Below Contemptible

In my following of Connecticut politics, I have always viewed Chris Healy as, at best, an oddity. He provided color to an otherwise barren and uninteresting Republican bench. He seemed to be a member of the Michael Steele school of politics–believing that saying something patently absurd is a perfectly acceptable thing to do so long as you get the press for it. However, his post on health care today coupled his penchant for drivel with a gross overstepping of the boundries of good taste. After rehashing the same conservative strawman arguments on health care and throwing in several ad homenims for good measure, Healy had this to say about Dodd’s recent diagnosis:

And then there will be rationing – lots of it. It is not cruel to say that if Sen. Chris Dodd were enrolled in a Canadian or English plan, he would probably not survive his diagnosis. Treatment would be delayed. Sen. Dodd certainly would not be able to schedule his surgery on his time table under the single-payer plan.

There is so much fundamentally wrong with this paragraph that it’s difficult to know where to start. Let’s look beyond the disgusting shot at Senator Dodd. First and most basically, there is not a debate on a single-payer plan. Perhaps Healy should address the bill that’s actually being debated. Second, Dodd is receiving health care through a public plan–that is, the plan that is offered to federal employees. Third, under the plan being debated particularly, the wait for emergency and medical treatment will be unchanged due to the same necessity-based triage system that already exists. Indeed, over time these wait times may in fact decrease due to widespread implementation of preventative care.

Healy’s words are more than tawdry, they’re absolutely wrong. And they reveal something fundamentally bankrupt about the Republican party on this issue. It’s about time for players in the Republican party to get serious on health care reform. It’s an issue that matters to an ever-growing number of American, including myself. As someone who will have to find a way to secure coverage when I go off my parent’s plan while paying off probably close to $80,000 in undergraduate debt, it really raises my bile to see Republicans continue to joke about this issue like it were some pipe dream rather than an easily attainable reality that has already been achieved unanimously by the rest of the industrialized world.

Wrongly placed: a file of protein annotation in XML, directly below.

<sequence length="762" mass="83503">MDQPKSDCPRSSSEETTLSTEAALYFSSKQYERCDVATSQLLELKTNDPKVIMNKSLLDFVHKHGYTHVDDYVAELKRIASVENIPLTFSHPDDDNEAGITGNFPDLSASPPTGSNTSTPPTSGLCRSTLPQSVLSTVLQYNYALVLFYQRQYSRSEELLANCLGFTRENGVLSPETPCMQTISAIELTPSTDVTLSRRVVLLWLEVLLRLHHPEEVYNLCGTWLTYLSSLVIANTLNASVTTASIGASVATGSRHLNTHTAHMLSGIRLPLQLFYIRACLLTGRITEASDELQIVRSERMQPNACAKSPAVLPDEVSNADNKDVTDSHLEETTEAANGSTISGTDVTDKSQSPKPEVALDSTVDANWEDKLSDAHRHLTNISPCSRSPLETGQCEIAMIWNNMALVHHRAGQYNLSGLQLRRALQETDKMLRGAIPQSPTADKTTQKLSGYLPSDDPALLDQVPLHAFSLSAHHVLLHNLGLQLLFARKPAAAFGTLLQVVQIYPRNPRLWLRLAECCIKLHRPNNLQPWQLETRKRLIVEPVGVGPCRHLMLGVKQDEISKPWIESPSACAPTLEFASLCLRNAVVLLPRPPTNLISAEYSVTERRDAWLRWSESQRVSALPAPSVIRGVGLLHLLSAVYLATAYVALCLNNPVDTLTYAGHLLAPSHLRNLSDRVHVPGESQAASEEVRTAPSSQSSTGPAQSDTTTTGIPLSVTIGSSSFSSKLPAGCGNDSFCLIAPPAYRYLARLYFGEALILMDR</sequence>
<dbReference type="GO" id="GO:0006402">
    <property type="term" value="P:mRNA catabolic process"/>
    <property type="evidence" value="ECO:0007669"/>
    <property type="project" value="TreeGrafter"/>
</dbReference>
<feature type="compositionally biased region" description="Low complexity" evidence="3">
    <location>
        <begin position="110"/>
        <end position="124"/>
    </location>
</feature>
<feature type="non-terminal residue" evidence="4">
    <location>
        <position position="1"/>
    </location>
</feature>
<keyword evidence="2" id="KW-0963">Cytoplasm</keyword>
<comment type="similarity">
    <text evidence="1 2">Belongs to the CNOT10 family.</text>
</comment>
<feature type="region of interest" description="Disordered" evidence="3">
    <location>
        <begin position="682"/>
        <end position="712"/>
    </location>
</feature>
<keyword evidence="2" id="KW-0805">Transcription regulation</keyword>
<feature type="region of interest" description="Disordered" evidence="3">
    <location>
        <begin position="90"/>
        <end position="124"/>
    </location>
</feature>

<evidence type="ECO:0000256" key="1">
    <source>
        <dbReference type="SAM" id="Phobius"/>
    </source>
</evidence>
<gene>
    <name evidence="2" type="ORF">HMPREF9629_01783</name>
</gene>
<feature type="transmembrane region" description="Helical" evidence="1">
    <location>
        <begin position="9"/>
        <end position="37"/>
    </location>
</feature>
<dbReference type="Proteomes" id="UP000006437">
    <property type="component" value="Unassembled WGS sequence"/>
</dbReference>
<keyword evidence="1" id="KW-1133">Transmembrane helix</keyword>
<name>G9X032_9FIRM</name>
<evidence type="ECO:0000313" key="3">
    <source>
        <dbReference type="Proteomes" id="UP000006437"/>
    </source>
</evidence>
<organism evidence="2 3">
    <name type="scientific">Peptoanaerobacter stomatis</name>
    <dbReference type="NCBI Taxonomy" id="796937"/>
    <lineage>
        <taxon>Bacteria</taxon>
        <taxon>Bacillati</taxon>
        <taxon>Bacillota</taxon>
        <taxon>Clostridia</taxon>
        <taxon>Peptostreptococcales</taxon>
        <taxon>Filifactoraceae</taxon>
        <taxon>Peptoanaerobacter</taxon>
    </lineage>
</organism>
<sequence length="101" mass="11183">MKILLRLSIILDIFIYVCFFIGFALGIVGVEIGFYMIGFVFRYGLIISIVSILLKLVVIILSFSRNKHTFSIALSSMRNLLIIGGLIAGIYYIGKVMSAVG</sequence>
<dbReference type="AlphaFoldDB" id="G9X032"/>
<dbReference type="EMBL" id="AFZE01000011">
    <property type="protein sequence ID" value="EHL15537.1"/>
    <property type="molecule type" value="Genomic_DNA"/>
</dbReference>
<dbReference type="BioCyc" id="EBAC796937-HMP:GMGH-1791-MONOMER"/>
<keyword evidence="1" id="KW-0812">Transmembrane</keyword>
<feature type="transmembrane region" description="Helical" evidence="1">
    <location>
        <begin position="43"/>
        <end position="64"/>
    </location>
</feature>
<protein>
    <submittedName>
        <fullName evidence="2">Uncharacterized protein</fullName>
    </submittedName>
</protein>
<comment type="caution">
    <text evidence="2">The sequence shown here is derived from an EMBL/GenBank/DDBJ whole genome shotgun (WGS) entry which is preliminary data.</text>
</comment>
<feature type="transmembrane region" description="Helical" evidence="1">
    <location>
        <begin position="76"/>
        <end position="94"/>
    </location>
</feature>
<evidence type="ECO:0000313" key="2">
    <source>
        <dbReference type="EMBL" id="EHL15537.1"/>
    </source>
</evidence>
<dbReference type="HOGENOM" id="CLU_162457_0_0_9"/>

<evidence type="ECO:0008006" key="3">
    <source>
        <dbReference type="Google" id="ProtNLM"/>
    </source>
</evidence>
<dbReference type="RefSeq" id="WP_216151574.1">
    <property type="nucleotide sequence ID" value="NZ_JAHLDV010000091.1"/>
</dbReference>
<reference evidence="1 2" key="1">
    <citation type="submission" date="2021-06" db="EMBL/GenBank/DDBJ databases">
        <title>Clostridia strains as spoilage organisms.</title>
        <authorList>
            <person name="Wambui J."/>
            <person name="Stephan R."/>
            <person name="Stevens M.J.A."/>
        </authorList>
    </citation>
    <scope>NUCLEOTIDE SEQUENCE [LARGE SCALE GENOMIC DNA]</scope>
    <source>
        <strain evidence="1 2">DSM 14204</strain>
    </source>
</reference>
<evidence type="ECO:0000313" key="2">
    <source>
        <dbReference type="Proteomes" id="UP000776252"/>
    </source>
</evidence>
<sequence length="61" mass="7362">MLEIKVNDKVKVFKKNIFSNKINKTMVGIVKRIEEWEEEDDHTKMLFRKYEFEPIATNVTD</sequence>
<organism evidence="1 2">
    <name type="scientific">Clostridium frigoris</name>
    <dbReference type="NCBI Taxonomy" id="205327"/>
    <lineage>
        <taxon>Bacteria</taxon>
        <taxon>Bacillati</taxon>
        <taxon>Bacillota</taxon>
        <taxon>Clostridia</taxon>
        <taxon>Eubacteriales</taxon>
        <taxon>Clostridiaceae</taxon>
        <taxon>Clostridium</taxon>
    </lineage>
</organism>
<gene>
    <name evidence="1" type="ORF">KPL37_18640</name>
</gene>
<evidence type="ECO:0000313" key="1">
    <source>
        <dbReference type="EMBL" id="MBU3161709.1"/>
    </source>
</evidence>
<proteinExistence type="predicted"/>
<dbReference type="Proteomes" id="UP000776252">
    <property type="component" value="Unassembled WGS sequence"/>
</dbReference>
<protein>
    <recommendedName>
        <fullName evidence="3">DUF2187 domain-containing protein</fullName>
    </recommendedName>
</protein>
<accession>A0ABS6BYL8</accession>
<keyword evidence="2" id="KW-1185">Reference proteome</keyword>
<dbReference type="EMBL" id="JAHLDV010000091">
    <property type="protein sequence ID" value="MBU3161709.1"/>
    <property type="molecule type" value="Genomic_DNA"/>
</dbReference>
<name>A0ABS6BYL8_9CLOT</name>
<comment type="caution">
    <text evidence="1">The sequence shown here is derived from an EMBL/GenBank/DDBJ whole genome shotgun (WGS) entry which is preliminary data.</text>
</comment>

There is little else of substance in the article to rebut. I would be interested to see, though, if Chris Healy is at all keen to revise his comments on Senator Dodd.

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51 responses to “Below Contemptible

  1. As someone who will have to find a way to secure coverage when I go off my parent’s plan while paying off probably close to $80,000 in undergraduate debt, it really raises my bile to see Republicans continue to joke about this issue like